Being Prepared for Winter Weather

Being Prepared for Winter Weather

As I anticipate the possibility of snow and ice that our local weather forecasters have predicted for our area, I remind myself that all winter weather emergencies should be prepared for way-way before necessary.  No one wants to be that person standing in long lines trying to grab the last of the emergency items needed.

Living in the south, a few inches of snow and the least bit of ice can pretty much shut down everything.  Only the very brave (or very dumb) are usually willing to venture out onto the icy roads with all the crazy drivers slipping, sliding, and spinning around often making a bad situation even worse.

Here is a list of some items you might want to always have on hand just in case you are snowed in for a few days.  Not to mention being prepared for the possibility of dealing with a power outage due to icy power lines or falling tree limbs.

Here are some emergency items I always have on hand for my birds:

  • Extra Seed, pellets, dried fruit/veggie foods that don't have to be refrigerated
  • Emergency Avian First Aid Kit
  • Emergency Carrier 
  • Warm blanket or quilt to cover the cage or carrier
  • Tear up toys for stressed or bored birds 

Other items good to have on hand include:

  • a flashlight & extra batteries
  • warm blankets or quilts for the humans
  • bottled water for both my birds and myself
  • hot snap hand warmers (optional) but kind of nice for the human and they can be placed under carriers for extra warmth.

Many people keep extra bird food in their freezer and rotate it out as needed so they always have some extra on hand for emergencies.  A very good idea.

If you lose power you will need that flashlight, but make sure the light from the flashlight does not frighten your bird as it will be an unknown moving object to your bird.   

If your only source of heat is electric and a power outage occurs, placing a blanket or quilt over your bird's cage can help keep your bird's environment warmer for a while.  Placing your bird in a carrier is a smaller space to keep your bird warm in.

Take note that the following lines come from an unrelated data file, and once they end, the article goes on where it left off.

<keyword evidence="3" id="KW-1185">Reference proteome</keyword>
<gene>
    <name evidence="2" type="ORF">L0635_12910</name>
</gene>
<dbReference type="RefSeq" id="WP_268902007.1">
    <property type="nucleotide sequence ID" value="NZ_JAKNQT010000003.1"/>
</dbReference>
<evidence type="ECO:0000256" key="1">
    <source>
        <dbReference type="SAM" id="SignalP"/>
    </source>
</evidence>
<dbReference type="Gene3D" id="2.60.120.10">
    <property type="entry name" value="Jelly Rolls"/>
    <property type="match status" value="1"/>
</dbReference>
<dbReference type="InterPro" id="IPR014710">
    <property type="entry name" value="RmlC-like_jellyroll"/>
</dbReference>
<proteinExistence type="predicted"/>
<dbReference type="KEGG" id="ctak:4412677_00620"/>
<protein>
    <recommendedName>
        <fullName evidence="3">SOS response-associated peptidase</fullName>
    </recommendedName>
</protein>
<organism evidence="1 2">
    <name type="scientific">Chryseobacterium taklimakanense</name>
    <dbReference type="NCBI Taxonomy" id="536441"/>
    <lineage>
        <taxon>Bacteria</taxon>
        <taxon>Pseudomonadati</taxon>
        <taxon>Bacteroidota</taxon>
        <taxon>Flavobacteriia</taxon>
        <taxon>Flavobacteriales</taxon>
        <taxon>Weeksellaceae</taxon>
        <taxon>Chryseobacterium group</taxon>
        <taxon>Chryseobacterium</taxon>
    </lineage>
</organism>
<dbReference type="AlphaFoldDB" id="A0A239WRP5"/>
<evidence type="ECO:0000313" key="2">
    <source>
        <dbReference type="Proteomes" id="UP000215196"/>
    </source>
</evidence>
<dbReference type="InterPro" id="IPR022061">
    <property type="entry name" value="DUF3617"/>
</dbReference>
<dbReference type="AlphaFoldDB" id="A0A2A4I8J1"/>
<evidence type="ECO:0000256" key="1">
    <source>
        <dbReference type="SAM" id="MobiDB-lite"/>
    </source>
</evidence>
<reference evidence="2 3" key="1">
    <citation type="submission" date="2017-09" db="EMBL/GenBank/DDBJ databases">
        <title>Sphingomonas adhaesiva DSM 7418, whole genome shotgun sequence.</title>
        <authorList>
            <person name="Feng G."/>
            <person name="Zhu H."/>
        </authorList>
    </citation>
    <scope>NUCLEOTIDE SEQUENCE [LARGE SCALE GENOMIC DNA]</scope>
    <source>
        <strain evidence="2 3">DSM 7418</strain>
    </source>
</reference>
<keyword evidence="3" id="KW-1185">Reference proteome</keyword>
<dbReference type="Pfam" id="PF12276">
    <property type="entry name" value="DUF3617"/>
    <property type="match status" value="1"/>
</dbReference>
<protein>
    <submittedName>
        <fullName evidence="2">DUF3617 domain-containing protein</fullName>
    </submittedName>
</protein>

If you find you do need to use a carrier for your bird for both safety and warmth, that really nice tear up bird toy may help keep your bird occupied, calmer, and busy while in the carrier.

VERY IMPORTANT! Never use Kerosene heaters around birds as the fumes can be toxic and can kill your bird.

My personal research on the use of propane or butane heaters is a little confusing as it seems split 50/50 on yay or nay.  Many avian experts say do not use either propane or butane heaters around birds.  However, some bird owners say they have used them with no ill effects on their birds.  One source I found stated that butane is not a highly toxic gas and can be stored inside your home.  Whether that means you can also use it safely in your home with birds, is an unknown definite to me and I personally tend to err on the side of unknown safety, means no safety.

It is, however a known fact that propane or butane heaters used without adequate combustion or ventilation can give off excessive carbon monoxide which is an odorless, poisonous gas, deadly to birds, and even humans. Early signs of carbon monoxide poisoning in humans are similar to flu-like symptoms, including a headache, dizziness, and nausea.  For birds sadly there would be no warning to let you know there is a problem.  

If you do have to use one of the above sources of heat in a prolonged severe emergency, please be sure to ventilate the area to help protect your bird as well as yourself.  I encourage everyone to do their own research into these methods of supplemental heating as well as gas burning fireplaces before any emergency occurs.

A gas burning fireplace has been considered unsafe by many in the bird world but some of the newer gas burning fireplaces may have extra precautions of safety built into them.  Again, I encourage everyone to research and even contact the manufacturer of your particular brand for more information and safety precautions.   

If you are having to use a wood burning fireplace for heat, make sure your room is well vented and no smoke is coming into the room where your bird is.  Before winter sets in it is a good idea to make sure your fireplace is clean and free of creosote and any leftover nesting materials by birds who may have set up housekeeping in the chimney over the summer.  

Creosote is a residue that accumulates in your chimney from wood burning and can be extremely flammable.  

Stay warm, stay safe, and stay inside if you can.

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